OS X Spotlight Glitch Exposes IP Addresses and Other System Details to Spammers

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Original poster
Apr 12, 2001
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A privacy glitch in Spotlight search for OS X may leak private details, including IP addresses, to email spammers. The flaw was first reported by German tech news site Heise and replicated in tests performed by IDG News Service.

The issue affects OS X mail users who have followed conventional security recommendations to turn off the "load remote content in messages" option in the Mail app. This setting prevents the loading of remote content such as images, including "tracking pixels" that are used by spammers to harvest information when people open an email.

A glitch arises when OS X Mail users utilize Spotlight search in OS X, which includes emails in the search results. Spotlight ignores the remote content block preference from Mail and loads the remote email files as part of the search process. Once Spotlight loads one of these tracking pixels, spammers can glean details such as the IP address, OS X version, browser details, and the version of Quick Look being used.
The Spotlight preview loads those files even when users have switched off the "load remote content in messages" option in the Mail app, a feature often disabled to prevent email senders from knowing if an email has arrived and if it has been opened. What's more, Spotlight also loads those files when it shows previews of unopened emails that landed directly in the junk folder.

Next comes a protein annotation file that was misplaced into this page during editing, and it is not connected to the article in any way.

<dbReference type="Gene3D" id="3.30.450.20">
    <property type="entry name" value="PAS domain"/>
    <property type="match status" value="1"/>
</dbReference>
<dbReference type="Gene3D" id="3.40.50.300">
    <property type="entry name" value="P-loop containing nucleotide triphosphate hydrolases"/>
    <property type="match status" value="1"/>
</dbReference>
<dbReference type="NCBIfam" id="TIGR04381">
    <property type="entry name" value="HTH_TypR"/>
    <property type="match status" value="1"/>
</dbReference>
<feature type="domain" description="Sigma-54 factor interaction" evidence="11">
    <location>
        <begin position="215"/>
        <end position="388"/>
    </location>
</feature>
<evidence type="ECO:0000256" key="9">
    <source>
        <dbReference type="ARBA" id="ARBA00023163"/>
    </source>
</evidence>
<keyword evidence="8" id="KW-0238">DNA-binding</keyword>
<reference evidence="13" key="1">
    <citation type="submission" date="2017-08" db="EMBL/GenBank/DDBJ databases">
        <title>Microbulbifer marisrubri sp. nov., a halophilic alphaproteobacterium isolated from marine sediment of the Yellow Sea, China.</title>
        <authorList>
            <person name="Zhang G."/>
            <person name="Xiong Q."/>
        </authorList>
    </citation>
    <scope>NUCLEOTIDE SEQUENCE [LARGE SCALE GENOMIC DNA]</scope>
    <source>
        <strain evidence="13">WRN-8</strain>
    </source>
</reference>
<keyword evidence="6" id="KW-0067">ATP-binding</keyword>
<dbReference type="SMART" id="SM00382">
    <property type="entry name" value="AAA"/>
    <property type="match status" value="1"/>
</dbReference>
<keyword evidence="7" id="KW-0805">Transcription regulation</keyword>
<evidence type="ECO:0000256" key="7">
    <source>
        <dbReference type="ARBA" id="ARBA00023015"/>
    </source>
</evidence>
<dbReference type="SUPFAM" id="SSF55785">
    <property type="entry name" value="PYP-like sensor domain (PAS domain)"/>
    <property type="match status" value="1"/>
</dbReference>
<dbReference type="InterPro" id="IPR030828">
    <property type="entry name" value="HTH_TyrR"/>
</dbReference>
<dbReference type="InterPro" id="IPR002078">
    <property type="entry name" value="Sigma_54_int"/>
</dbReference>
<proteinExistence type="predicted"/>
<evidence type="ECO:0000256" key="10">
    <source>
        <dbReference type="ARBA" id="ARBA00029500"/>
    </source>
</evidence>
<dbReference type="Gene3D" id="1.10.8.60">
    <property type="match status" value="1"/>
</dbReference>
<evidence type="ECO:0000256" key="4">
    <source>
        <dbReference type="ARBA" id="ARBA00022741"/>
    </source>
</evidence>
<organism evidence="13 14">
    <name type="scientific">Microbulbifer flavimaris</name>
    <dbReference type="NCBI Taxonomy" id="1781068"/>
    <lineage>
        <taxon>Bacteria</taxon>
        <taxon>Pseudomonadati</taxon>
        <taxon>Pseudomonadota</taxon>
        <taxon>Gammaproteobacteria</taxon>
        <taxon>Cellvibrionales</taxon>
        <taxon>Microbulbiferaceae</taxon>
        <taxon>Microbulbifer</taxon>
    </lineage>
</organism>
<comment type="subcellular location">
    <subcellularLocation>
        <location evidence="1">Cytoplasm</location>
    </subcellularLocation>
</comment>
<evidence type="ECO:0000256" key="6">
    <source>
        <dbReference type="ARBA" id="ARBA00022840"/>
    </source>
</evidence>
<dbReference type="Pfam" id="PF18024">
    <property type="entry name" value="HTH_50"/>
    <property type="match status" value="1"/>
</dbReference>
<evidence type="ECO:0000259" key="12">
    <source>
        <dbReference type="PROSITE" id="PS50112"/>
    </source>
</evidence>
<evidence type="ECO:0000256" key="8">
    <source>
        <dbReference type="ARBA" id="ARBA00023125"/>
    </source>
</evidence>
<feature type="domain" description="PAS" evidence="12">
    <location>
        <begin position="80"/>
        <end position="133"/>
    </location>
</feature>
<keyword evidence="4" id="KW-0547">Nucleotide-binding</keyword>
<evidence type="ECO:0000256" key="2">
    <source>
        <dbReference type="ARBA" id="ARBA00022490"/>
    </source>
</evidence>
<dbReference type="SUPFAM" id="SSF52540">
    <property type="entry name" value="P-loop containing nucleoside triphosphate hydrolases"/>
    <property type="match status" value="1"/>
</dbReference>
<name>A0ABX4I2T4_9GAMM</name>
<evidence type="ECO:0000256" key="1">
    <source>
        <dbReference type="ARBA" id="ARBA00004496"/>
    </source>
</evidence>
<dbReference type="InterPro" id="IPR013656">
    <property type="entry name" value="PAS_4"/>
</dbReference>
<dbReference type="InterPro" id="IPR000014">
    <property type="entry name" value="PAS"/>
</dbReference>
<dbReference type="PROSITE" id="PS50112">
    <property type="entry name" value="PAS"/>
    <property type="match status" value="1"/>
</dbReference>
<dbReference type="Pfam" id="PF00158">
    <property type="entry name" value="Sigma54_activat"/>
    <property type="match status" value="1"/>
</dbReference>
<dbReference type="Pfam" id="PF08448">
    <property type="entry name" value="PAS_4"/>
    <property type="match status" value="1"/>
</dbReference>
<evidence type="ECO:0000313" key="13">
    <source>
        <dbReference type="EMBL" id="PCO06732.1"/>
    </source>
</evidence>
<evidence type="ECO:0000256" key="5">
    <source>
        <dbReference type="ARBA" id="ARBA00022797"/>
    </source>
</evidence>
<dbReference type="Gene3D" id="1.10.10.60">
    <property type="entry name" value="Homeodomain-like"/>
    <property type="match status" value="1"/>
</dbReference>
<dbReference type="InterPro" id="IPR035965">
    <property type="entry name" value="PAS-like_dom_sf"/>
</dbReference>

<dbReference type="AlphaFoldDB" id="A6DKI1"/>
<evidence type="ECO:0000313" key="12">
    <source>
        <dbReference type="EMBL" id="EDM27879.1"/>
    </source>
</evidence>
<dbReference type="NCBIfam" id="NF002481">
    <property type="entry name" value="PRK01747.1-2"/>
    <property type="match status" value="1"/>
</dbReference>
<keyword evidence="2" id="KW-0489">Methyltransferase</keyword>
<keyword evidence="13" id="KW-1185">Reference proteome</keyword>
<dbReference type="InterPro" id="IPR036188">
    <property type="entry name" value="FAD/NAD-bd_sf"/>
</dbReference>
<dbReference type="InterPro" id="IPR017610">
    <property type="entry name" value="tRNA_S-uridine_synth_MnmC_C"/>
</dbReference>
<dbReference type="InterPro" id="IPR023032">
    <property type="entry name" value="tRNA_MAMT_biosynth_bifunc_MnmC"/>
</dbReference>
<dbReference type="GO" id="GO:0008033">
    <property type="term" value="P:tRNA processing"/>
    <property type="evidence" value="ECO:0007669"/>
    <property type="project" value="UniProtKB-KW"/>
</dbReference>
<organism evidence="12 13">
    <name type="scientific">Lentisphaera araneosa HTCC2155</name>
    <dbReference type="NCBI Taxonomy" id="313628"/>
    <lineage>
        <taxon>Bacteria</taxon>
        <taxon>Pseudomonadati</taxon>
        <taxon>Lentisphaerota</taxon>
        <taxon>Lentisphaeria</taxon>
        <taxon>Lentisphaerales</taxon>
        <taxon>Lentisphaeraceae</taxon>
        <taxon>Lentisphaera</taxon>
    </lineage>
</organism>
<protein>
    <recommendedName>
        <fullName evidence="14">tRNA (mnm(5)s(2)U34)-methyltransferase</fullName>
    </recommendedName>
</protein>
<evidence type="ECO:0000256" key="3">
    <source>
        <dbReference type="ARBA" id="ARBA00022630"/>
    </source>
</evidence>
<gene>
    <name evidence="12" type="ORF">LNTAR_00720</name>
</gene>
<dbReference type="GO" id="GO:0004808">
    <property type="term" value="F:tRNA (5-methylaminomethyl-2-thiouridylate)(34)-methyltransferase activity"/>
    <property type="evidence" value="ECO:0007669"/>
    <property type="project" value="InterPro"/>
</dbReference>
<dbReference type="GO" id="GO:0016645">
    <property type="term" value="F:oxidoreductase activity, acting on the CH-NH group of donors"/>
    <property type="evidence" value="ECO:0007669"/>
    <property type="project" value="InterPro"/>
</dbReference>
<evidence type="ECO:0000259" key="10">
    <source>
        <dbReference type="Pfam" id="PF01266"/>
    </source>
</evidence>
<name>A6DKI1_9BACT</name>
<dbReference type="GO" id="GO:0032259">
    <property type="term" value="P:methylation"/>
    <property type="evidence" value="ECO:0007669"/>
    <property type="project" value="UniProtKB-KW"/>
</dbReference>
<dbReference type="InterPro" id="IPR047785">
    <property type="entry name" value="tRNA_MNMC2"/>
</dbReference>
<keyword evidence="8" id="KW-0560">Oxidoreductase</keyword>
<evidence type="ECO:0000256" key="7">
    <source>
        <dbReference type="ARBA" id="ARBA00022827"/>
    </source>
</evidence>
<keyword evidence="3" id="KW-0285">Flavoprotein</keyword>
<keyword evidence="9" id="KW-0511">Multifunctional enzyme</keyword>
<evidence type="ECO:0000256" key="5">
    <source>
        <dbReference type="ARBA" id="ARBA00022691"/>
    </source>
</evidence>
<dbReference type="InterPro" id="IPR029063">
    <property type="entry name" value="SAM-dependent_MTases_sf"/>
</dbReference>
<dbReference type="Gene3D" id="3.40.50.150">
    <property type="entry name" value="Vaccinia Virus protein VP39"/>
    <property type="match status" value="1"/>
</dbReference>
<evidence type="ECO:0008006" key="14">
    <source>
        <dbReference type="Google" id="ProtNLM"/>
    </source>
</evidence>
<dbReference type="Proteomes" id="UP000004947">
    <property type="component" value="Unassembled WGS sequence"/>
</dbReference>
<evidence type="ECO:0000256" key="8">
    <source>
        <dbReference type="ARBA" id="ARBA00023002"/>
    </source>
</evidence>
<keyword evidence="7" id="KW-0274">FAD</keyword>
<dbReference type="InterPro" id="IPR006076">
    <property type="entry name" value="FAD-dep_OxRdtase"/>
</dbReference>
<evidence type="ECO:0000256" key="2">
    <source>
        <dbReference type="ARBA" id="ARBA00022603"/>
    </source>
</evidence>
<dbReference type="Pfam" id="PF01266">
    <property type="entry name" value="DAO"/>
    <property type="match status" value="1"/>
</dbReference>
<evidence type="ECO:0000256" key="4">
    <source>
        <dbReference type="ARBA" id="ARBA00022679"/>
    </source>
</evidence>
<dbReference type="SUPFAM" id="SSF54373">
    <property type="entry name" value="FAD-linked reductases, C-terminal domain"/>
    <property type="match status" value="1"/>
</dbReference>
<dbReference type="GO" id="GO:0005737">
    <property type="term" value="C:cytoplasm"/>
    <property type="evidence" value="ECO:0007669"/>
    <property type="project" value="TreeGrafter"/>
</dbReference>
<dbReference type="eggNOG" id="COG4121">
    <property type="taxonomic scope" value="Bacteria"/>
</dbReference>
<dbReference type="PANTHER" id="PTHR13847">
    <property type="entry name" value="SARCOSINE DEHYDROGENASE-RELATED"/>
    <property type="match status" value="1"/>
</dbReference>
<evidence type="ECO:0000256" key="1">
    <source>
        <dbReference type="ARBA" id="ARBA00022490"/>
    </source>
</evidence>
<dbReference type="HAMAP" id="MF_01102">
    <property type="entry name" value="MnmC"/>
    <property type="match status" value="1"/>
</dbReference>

Currently, the only way to block this information leak is to block Spotlight from including emails in search results entirely by opening System Preferences and unchecking the "Mail & Messages" option for Spotlight. Apple has yet to comment on this Spotlight privacy glitch.

Article Link: OS X Spotlight Glitch Exposes IP Addresses and Other System Details to Spammers
 

joshwenke

macrumors regular
Mar 26, 2011
209
813
Oh for goodness sake, don't let them know my version is Yosemite and what browser I'm using! And, *gasp*, the version of QUICK LOOK?! This is an outrage.

/s
 

thejadedmonkey

macrumors G3
May 28, 2005
8,225
1,237
Pennsylvania
Oh for goodness sake, don't let them know my version is Yosemite and what browser I'm using! And, *gasp*, the version of QUICK LOOK?! This is an outrage.

/s
I don't think you understand what the article means.

Let me explain. If you block the tracking pixel from loading, the spammer will never realize that you received the email, and may eventually stop sending them. If they do realize that you receive the email, then they can get your IP address, know that the email address is valid, cross reference your purchasing habits with your IP address, and target you specifically with Facebook ads.